Three days after the 2008 presidential election, no matter which political party takes the White House, a convention will be held in
This may sound unlikely, if not impossible. Yet a recent Zogby poll commissioned by the Middlebury Institute, a think tank studying "separatism, secession, and self-determination," indicates that that 20 percent of Americans think "any state or region has the right to peaceably secede from the United States and become an independent republic." More than 18 percent told pollsters that they "would support a secessionist effort in my state."
Could it happen? Frank Bryan, a political scientist who co-authored a 1989 book that called for restructuring Vermont democracy along decentralist lines, has argued that "the cachet of secession would make the new republic a magnet" and "people would obviously relish coming to the Republic of Vermont, the Switzerland of North America." For Thomas Naylor, the former
As you might guess, there’s no shortage of skeptics. According to
But the underlying issue isn’t whether there is legal authority, but why millions of people across the country think it’s a reasonable and attractive idea. An answer worth considering is provided by Rob Williams, editor of Vermont Commons, a newspaper that covers secession and related issues. "The argument for secession is that the
The Anti-Mason movement – which elected two governors and ran a candidate for president in 1832 – lasted only a decade, and most of its political leaders eventually joined either the short-lived Whig Party or the more durable Republicans. Along the way, however, it pointed out the dangers of elite groups and, on a practical level, initiated changes in the way political parties operated. The Anti-Masonic Party wasn’t only the first third party in US national politics. It introduced the concept of nominating conventions and the adoption of party platforms, reforms soon embraced by the other parties.
This wasn’t the only time a short-lived political movement produced unexpected change. In 1912, the new Progressive Party, formed by Theodore Roosevelt when he lost the Republican nomination to William Howard Taft, led to the election of Woodrow Wilson.
So, what can a campaign for secession accomplish, even if the goal isn’t achieved? To answer that, consider the basic agenda underpinning the
In a recent article assessing whether
Naylor aims for the fences, calling secession a rebellion against empire designed to retake control from big institutions, and help people care for themselves and others by "decentralizing, downsizing, localizing, demilitarizing, simplifying, and humanizing our lives." In some ways, the movement is reminiscent of an earlier effort in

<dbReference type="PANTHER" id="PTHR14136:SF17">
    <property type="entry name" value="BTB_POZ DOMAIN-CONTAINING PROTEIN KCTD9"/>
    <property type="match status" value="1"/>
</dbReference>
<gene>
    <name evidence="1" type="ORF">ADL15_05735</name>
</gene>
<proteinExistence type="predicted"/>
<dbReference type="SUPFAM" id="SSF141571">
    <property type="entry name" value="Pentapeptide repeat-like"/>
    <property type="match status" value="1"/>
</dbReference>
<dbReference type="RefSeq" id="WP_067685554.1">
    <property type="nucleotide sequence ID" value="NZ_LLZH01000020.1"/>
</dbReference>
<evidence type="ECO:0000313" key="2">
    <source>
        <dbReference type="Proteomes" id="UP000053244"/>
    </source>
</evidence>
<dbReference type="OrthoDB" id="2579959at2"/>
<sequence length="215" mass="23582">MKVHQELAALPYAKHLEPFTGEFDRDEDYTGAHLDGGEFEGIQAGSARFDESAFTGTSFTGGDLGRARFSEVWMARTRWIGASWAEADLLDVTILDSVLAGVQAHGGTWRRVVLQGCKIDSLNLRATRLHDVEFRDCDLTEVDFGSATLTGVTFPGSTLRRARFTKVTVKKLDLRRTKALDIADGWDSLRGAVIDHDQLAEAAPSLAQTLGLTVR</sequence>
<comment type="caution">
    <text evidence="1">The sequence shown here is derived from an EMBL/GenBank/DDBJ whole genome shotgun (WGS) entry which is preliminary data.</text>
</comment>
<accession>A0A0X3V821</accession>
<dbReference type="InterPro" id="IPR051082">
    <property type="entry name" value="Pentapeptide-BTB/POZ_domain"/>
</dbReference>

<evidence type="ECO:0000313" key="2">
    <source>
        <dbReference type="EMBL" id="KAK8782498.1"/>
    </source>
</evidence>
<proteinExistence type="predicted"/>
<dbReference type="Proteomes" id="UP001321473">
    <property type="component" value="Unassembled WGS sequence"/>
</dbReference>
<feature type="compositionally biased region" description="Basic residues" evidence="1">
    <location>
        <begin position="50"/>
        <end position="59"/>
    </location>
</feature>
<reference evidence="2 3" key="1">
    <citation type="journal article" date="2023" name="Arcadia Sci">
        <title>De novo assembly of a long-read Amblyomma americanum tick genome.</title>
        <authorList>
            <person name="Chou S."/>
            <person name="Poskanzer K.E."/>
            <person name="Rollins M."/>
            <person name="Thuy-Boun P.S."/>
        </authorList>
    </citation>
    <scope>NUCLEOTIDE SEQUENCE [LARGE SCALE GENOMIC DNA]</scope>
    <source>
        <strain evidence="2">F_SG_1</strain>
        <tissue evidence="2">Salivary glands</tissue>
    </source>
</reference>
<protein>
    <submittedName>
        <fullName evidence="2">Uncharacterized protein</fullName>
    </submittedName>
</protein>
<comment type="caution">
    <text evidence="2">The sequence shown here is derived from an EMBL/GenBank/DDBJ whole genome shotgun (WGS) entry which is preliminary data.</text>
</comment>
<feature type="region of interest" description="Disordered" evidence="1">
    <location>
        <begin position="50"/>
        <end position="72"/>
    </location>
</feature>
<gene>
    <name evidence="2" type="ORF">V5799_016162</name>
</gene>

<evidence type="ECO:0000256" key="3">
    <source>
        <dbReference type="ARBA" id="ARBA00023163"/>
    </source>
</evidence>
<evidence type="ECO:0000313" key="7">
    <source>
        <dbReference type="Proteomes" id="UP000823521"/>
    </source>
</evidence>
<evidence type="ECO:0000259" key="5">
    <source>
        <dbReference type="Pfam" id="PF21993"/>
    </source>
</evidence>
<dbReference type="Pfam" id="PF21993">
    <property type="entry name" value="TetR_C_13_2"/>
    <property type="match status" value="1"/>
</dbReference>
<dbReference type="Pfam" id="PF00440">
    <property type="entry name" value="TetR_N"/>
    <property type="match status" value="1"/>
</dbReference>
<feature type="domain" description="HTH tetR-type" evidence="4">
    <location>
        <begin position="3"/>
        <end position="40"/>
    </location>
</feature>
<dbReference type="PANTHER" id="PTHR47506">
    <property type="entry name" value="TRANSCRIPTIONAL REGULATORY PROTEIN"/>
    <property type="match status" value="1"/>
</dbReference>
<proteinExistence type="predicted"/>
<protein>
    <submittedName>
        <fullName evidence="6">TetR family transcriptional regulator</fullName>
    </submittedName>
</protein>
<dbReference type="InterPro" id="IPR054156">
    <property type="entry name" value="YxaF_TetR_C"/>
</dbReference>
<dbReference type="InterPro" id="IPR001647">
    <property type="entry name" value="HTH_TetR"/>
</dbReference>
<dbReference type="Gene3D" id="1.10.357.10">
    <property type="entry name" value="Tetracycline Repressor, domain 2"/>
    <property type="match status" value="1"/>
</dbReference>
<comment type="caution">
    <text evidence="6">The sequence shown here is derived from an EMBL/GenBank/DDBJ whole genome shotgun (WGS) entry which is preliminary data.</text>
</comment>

In 1976, dissidents from the Democratic and Republican Parties attempted to create a "third way" called the Decentralist League of Vermont. The group was convened by Bob O’Brien, who had just lost the Democratic primary for governor, and John McClaughry, a Republican scornful of his Party’s leadership. Each invited allies for a series of meetings to define a joint agenda. Contrary to some accounts, left-wing leaders such as Murray Bookchin and Bernie Sanders weren’t involved, finding an alliance with people on the political Right unappealing at the time.
Although the Decentralist League lasted only a few years, ultimately disbanding when its Left wing opted for electoral politics and Right signed on for the Reagan "revolution," it pointed to what might unite people who find the current national and global order unsustainable and dangerous. Taking a im at all forms of centralized power and wealth, the League asserted that decentralism is the best way to preserve diversity, increase self-sufficiency, and satisfy human needs.
"Decentralists believe in the progressive dismantling of bureaucratic structures which stifle creativity and spontaneity, and of economic and political institutions which diminish individual and community power," said the group’s Statement of Principles. The political platform included support for local citizen alliances; widespread ownership of industry by employees; a viable and diverse agricultural base; a decent level of income for all; education that stresses self-reliance, creativity, and a combination of learning and work; technologies that increase energy self-sufficiency; and mediation of disputes rather than reliance on regulations and adversary proceedings.
On the other hand, the League’s demise underlines the fragility of a left-right alliance, which also has recently created difficulties for the
Greg Guma writes about media and politics on his website, Maverick Media (http://muckraker-gg.blogspot.com). The full text of the Decentralist League’s Statement of Principles can be found there.